The holidays were extra special this year for 11 families in Reedley, who received the keys to their homes during a celebration ceremony December 19. The group spent nearly 10 months building each other’s homes, developed by Visalia-based Self-Help Enterprises and funded through USDA’s Mutual Self-Help Housing Loan program.
The rules of the program are simple, though not necessarily easy. Ten to 12 families are grouped together to pool their efforts. Each family is required to put in a minimum of 40 hours a week working on all the homes and no one moves in until every home is completed. Together, families pour foundations, frame homes, install electrical wiring, hang doors and windows and even lay tile and paint. Their labor – “sweat equity” – acts as a down payment for the home, and USDA Rural Development provides the families with mortgages through the Single Family Housing Direct Loan Program.
Many participants also have full-time jobs, so much of the work was done at night and on weekends. The more hours the families put it, the faster the homes are built, and everyone wanted to be finished in time for Christmas.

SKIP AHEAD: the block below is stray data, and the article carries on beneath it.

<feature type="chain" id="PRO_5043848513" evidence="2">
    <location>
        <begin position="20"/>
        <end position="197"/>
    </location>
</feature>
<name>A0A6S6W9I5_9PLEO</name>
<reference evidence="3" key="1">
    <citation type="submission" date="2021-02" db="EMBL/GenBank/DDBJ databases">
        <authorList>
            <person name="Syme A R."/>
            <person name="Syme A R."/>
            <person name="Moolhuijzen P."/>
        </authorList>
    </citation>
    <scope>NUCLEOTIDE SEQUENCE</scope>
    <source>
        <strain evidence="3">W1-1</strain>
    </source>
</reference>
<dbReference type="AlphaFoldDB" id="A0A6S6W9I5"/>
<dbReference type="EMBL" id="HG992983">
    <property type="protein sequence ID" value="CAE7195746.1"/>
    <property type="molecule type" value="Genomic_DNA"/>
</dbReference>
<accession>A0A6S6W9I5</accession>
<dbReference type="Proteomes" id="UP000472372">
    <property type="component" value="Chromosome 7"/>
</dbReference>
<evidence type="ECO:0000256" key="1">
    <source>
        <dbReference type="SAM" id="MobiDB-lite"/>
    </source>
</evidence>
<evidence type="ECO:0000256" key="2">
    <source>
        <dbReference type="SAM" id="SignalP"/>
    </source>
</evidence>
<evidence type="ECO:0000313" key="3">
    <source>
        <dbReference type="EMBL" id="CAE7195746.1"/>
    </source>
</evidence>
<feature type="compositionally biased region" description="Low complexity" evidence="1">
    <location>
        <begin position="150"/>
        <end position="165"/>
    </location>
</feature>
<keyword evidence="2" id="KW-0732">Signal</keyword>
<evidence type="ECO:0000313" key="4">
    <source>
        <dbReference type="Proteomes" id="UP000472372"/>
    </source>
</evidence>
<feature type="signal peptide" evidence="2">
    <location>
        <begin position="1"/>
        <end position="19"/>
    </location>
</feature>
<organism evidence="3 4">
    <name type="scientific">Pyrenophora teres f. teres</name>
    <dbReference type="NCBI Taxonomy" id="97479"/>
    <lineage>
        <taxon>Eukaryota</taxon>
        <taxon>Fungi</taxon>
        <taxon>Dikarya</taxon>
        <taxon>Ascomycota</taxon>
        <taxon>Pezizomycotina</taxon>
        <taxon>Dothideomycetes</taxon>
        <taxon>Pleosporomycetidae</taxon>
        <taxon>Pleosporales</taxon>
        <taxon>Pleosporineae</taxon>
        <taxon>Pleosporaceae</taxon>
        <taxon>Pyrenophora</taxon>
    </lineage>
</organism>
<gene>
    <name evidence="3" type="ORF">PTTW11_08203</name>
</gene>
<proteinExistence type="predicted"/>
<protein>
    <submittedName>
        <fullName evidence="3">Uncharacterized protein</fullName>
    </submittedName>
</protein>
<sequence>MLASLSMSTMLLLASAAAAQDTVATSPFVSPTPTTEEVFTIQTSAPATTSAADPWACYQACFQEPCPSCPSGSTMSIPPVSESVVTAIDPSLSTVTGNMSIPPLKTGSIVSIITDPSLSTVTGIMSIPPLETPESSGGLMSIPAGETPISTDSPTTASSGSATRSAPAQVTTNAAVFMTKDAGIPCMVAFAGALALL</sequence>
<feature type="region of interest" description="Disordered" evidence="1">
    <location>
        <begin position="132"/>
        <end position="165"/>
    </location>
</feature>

“It’s like working a double-shift every day,” said Robert Tapia, a single father of two. “You work at your job all day and then come out to the site to work. Even though we have Sundays and Mondays off, almost everyone still came out to work those days, too.”
Through this program, families who never thought it possible have finally realized the dream of home ownership. But the rewards are not without sacrifice. “When my mother passed away earlier this year, I wasn’t able to go to Mexico to the funeral,” said Ignacio Gordillo who, along with his wife, Maria, is building a home for their family of seven. “It was really hard, but we had to work on the house. It was a choice we had to make.”
This was also a very special day for USDA’s partner, Self-Help Enterprises, the Visalia-based nonprofit housing organization that developed the homes. Self-Help Enterprises pioneered the mutual self-help model, building the first self-help homes in the nation. With the completion of these homes, they reached the remarkable milestone of 6,000 homes built since they started in 1965.
“It’s hard to wrap your head around that number,” said Tom Collishaw, vice-president of Self-Help Enterprises. “But no matter how many homes we help build, every home, every family is as important as the last, and as special as the first. We’re looking forward to 6,000 more.”
Sarah Marquart is a public affairs specialist with USDA Rural Development.